According to the standard model of cosmology, the vast majority of galaxies are surrounded by a halo of dark matter particles.

This halo is invisible, but its mass exerts a strong gravitational pull-on galaxy in the vicinity.

A study suggests that the dwarf galaxies of Earth's second closest galaxy cluster known as the Fornax Cluster are free of such dark matter halos.

Dwarf galaxies are small, faint galaxies that can be found in galaxy clusters. Because of this, they might be affected by the gravitational effects of their larger companions.

Tides arise when gravity from one body pulls differently on different parts of another body. These are similar to tides on Earth, because the moon pulls more strongly on the side of Earth.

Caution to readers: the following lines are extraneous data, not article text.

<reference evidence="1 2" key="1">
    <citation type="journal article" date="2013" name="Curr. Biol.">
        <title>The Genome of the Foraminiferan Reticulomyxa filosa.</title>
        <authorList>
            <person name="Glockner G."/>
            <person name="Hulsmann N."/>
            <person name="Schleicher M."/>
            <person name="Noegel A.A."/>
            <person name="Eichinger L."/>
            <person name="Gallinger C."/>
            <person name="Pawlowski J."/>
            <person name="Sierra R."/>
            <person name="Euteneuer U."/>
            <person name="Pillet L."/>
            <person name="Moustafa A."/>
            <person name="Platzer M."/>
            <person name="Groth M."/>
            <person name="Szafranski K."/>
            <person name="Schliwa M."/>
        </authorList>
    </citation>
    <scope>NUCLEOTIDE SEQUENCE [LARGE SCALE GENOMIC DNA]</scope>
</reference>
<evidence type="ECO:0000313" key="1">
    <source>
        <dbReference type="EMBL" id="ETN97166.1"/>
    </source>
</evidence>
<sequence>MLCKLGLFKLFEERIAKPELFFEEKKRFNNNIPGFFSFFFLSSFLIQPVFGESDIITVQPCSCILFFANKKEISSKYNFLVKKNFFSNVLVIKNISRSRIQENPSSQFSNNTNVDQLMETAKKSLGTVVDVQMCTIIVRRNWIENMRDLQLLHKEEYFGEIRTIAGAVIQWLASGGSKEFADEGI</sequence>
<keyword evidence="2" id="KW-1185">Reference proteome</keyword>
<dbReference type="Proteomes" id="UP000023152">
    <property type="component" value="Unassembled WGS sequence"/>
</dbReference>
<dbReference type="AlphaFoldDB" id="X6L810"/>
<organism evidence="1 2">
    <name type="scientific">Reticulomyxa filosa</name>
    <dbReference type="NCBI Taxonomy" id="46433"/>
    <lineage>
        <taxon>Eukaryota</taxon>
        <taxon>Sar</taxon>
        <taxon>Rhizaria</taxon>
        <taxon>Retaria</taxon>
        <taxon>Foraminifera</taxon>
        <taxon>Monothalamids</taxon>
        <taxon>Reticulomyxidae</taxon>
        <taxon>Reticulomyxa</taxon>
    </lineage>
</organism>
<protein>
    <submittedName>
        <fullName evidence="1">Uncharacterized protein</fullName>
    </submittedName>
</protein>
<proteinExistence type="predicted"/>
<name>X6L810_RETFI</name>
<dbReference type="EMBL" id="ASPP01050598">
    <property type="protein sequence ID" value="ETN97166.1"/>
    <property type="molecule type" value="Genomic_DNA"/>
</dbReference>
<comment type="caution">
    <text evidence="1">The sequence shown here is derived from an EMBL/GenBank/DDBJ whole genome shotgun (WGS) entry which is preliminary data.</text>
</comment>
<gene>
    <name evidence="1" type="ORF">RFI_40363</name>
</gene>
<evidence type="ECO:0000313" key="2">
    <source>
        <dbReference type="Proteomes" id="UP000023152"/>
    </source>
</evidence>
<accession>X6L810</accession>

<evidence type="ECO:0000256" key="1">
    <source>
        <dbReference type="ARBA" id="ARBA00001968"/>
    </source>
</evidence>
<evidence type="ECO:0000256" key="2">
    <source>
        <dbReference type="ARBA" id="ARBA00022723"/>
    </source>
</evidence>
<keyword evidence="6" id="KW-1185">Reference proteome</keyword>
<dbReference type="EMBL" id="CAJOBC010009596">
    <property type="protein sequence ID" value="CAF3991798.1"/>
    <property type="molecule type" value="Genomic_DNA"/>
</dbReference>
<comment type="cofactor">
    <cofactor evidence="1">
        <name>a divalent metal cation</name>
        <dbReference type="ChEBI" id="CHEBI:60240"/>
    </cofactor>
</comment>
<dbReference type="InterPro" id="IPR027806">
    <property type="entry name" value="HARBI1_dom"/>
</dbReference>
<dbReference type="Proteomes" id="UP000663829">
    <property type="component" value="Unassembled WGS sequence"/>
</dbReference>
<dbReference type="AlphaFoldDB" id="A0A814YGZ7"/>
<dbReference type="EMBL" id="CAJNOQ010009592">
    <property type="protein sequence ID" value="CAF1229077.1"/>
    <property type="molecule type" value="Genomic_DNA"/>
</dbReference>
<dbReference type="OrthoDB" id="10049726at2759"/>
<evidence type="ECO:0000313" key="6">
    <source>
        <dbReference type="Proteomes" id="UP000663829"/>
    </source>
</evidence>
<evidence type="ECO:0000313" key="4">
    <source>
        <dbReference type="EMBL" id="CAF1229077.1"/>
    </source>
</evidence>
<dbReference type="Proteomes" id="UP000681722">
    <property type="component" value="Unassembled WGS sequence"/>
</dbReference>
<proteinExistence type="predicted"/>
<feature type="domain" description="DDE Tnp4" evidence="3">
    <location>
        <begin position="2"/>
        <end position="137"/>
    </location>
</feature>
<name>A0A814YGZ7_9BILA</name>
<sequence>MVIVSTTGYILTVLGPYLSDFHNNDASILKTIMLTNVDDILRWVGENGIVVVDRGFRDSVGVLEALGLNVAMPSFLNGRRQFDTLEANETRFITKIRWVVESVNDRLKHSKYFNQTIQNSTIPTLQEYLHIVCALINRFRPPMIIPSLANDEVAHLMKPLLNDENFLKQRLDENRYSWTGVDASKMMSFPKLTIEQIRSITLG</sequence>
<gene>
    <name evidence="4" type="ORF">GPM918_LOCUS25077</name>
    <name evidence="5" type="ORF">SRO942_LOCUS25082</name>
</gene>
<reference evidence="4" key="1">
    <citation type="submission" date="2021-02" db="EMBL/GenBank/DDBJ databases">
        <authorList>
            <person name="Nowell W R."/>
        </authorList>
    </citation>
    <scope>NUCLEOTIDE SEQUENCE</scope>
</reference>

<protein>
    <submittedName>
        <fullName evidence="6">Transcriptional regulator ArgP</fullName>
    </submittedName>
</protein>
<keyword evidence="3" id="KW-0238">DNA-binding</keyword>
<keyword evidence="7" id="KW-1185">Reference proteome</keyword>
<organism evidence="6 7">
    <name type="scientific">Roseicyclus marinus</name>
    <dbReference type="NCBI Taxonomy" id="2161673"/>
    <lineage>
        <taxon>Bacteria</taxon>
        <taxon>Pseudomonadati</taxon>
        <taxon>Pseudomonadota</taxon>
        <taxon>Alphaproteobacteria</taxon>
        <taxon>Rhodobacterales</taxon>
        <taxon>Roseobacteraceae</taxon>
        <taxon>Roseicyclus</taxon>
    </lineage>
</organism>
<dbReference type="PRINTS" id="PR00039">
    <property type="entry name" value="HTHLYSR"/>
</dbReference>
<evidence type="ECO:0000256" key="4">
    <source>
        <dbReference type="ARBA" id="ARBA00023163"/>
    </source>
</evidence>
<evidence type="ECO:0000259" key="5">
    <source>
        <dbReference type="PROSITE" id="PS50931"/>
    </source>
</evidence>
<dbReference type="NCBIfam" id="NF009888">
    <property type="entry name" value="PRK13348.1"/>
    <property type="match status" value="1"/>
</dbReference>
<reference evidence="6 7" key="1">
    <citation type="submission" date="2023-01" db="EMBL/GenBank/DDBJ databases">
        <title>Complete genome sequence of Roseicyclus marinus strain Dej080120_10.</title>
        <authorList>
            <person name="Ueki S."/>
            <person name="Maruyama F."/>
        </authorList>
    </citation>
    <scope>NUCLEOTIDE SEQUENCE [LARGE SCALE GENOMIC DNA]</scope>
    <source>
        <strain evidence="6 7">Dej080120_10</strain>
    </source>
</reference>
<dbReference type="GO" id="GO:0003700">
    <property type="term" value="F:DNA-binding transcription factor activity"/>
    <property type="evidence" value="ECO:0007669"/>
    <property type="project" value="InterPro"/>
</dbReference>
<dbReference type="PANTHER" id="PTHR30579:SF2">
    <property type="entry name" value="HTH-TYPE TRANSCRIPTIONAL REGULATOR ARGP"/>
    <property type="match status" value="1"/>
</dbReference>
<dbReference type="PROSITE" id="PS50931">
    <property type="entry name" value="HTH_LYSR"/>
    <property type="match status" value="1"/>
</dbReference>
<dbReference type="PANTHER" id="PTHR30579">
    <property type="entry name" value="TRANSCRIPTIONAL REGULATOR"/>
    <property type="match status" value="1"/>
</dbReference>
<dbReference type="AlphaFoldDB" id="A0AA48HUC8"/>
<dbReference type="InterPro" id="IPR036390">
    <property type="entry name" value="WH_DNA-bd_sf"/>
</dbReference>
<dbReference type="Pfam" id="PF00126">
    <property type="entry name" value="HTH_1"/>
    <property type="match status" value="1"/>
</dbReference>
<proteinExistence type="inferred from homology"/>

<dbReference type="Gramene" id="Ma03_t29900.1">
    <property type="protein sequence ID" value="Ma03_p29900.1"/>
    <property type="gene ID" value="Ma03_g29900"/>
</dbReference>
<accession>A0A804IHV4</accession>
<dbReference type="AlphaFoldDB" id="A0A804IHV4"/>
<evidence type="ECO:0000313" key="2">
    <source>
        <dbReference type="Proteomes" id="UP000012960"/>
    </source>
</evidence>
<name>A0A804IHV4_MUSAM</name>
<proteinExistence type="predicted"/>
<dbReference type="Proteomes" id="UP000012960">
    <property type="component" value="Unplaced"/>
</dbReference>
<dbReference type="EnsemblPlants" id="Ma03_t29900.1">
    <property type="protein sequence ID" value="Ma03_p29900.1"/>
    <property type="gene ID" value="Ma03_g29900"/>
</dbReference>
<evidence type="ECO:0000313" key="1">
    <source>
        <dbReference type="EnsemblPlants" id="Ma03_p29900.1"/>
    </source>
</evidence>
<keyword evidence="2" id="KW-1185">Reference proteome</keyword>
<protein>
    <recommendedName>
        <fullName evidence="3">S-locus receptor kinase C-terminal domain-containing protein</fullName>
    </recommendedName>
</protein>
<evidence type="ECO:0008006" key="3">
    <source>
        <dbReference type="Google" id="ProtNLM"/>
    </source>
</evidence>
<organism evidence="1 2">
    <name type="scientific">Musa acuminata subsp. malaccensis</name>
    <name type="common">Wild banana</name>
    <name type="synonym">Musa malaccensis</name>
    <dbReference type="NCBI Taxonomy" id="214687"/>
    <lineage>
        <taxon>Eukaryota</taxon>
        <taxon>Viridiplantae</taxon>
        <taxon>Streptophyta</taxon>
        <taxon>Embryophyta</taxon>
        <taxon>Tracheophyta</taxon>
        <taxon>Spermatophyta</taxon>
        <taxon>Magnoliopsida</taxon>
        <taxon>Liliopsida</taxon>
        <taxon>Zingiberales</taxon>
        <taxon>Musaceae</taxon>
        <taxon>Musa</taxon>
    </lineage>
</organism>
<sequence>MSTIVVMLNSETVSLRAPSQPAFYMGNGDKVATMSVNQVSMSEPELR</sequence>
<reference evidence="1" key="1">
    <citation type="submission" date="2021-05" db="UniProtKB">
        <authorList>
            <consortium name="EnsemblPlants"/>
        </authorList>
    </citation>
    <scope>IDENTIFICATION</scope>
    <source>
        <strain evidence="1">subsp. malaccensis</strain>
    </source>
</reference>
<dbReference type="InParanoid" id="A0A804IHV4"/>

The Fornax Cluster has a rich population of dwarf galaxies. Observations show that some of these dwarfs appear distorted, as if they have been perturbed by the cluster environment.

The expected level of disturbance of the dwarfs, which depends on their internal properties and their distance to the gravitationally powerful cluster centre.

Galaxies with large sizes but low stellar masses and galaxies close to the cluster centre are more easily disturbed or destroyed.

The authors concluded that, in the standard model, it is not possible to explain the observed morphologies of the Fornax dwarfs in a self-consistent way.

They compared the results with their observed level of disturbance evident from photographs taken by the VLT Survey Telescope of the European Southern Observatory.